CPU Architecture

The processor (really a short form for microprocessor and also often called the CPU or central processing unit) is the central component of the PC. This vital component is in some way responsible for every single thing the PC does. It determines, at least in part, which operating systems can be used, which software packages the PC can run, how much energy the PC uses, and how stable the system will be, among other things. The processor is also a major determinant of overall system cost: the newer and more powerful the processor, the more expensive the machine will be.

When the Hungarian born John von Neumann, first suggested storing a sequence of instructions – that’s to say, a program – in the same memory as the data, it was a truly innovative idea. That was in his “First Draft of a Report on the EDVAC”, written in 1945. The report organized the computer system into four main parts: the Central Arithmetical unit, the Central Control unit, the Memory, and the Input/Output devices. More than half a century later, nearly all processors had a “von Neumann” architecture.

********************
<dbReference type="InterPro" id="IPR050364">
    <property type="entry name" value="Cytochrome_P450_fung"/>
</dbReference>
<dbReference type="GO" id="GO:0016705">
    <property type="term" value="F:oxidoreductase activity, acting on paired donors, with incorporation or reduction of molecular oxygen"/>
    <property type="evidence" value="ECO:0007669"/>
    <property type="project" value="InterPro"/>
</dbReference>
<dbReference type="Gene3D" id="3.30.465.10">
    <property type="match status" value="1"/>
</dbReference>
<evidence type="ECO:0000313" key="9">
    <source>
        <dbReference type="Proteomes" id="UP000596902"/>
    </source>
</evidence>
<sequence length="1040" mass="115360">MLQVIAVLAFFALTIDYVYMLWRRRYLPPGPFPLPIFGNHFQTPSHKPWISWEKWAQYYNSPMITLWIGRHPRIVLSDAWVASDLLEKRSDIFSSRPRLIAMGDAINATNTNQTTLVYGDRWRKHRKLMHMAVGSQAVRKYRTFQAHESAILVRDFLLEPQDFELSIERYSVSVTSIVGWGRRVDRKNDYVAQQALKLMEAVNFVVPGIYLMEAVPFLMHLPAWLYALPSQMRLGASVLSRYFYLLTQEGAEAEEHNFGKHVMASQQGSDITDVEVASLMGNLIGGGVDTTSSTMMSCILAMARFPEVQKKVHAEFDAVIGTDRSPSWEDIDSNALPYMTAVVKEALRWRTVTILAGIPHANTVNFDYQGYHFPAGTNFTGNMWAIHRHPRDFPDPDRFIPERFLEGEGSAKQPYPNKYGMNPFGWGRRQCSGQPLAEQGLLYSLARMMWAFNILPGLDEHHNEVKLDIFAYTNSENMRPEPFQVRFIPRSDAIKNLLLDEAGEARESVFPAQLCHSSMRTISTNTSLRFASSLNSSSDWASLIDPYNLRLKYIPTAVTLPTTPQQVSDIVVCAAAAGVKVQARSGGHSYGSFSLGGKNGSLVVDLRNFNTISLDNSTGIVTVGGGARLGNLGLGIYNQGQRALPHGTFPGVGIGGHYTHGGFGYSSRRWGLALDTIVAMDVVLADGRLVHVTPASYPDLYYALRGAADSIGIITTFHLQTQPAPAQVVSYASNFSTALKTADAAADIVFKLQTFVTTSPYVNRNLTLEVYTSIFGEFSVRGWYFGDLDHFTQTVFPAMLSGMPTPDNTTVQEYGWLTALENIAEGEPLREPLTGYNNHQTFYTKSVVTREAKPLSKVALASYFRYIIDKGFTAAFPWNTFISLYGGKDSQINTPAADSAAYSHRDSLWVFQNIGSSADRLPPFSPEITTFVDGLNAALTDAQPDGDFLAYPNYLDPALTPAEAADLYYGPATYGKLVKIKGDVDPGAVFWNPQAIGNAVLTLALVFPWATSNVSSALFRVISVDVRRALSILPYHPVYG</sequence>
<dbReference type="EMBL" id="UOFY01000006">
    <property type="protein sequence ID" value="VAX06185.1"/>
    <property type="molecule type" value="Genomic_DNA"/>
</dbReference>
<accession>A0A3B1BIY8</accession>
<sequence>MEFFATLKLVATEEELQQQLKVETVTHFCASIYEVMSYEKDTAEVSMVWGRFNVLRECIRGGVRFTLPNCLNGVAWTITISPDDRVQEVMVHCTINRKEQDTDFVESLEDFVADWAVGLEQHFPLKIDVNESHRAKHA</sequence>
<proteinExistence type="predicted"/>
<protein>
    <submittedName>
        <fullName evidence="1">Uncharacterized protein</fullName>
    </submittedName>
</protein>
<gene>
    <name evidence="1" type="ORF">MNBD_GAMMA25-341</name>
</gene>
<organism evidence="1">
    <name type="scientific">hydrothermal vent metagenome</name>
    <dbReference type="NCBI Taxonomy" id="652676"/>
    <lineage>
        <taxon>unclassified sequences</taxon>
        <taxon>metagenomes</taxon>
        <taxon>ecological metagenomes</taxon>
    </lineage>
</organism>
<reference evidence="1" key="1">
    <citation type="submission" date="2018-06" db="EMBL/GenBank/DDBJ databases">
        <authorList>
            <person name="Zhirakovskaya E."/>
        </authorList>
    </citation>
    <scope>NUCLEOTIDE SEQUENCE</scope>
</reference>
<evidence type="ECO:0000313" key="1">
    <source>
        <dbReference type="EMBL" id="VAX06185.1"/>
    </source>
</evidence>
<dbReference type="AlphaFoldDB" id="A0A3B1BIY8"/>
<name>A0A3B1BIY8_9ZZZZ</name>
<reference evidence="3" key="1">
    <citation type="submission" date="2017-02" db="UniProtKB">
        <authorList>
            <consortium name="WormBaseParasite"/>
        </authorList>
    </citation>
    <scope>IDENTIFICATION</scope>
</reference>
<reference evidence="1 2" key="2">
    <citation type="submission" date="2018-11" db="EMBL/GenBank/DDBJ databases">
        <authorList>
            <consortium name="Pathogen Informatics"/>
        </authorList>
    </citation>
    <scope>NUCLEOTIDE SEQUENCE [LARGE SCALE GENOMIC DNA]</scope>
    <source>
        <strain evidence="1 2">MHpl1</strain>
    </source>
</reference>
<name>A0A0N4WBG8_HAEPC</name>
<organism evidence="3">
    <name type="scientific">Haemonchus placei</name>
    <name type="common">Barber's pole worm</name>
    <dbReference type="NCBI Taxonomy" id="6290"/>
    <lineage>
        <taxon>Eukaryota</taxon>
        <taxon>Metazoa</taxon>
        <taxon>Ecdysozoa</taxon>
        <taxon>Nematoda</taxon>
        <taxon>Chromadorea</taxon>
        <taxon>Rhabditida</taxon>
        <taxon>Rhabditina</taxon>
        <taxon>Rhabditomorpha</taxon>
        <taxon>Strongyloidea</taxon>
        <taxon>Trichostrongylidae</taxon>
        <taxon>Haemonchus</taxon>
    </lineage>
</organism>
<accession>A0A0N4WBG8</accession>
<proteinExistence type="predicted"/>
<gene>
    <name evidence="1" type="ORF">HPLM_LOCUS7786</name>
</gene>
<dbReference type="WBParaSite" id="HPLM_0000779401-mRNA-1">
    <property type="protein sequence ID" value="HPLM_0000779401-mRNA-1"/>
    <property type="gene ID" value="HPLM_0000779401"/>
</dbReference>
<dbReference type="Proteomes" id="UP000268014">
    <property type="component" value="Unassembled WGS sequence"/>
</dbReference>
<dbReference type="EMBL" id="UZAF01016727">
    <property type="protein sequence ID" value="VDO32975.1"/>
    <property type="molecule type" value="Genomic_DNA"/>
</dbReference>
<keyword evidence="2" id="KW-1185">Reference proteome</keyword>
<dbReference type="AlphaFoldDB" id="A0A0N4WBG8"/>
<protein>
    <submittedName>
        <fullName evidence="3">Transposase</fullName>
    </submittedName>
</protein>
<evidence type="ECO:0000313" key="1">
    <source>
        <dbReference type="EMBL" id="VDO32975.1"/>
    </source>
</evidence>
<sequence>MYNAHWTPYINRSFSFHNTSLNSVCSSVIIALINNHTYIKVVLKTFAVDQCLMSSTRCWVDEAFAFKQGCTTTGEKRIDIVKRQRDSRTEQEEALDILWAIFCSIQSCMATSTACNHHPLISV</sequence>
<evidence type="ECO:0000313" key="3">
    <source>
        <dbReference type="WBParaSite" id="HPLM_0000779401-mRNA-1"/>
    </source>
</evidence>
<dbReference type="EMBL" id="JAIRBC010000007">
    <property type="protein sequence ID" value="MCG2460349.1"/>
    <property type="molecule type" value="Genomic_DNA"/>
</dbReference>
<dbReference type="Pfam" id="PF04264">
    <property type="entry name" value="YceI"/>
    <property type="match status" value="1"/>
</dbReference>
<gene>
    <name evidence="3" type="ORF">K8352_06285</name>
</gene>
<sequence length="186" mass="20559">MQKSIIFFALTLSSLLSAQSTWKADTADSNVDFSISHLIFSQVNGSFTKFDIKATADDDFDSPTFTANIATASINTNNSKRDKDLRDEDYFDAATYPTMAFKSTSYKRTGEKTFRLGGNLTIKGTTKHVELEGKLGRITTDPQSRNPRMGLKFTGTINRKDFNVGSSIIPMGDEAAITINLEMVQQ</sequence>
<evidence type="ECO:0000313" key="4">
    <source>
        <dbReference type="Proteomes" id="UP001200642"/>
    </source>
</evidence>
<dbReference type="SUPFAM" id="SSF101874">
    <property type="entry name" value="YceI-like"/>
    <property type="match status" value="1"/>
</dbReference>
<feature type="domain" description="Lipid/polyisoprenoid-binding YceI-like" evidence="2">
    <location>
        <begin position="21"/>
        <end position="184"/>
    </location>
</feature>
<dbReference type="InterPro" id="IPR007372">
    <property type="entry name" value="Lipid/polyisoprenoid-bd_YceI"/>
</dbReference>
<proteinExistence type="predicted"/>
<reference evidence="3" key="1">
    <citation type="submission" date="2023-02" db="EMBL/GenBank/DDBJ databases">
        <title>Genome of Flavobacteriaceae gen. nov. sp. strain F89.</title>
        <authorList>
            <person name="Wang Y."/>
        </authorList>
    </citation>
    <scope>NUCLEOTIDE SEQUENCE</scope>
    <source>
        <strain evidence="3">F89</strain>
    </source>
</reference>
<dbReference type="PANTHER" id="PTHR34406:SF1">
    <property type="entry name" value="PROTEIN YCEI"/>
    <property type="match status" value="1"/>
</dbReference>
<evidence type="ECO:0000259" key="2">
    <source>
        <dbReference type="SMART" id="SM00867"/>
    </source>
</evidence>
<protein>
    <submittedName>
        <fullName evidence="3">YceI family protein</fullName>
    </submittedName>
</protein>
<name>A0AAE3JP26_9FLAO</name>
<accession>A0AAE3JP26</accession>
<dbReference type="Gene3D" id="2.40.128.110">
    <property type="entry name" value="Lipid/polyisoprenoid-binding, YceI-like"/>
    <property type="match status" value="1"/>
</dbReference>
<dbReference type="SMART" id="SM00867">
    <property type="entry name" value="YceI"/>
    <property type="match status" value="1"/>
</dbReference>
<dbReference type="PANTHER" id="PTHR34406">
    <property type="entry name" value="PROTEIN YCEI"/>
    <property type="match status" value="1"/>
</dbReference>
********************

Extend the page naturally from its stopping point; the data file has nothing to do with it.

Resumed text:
PC Components | Processors (CPUs) | PC Data Storage | PC Multimedia | PC Input/Output | Communications | Mobile Computing

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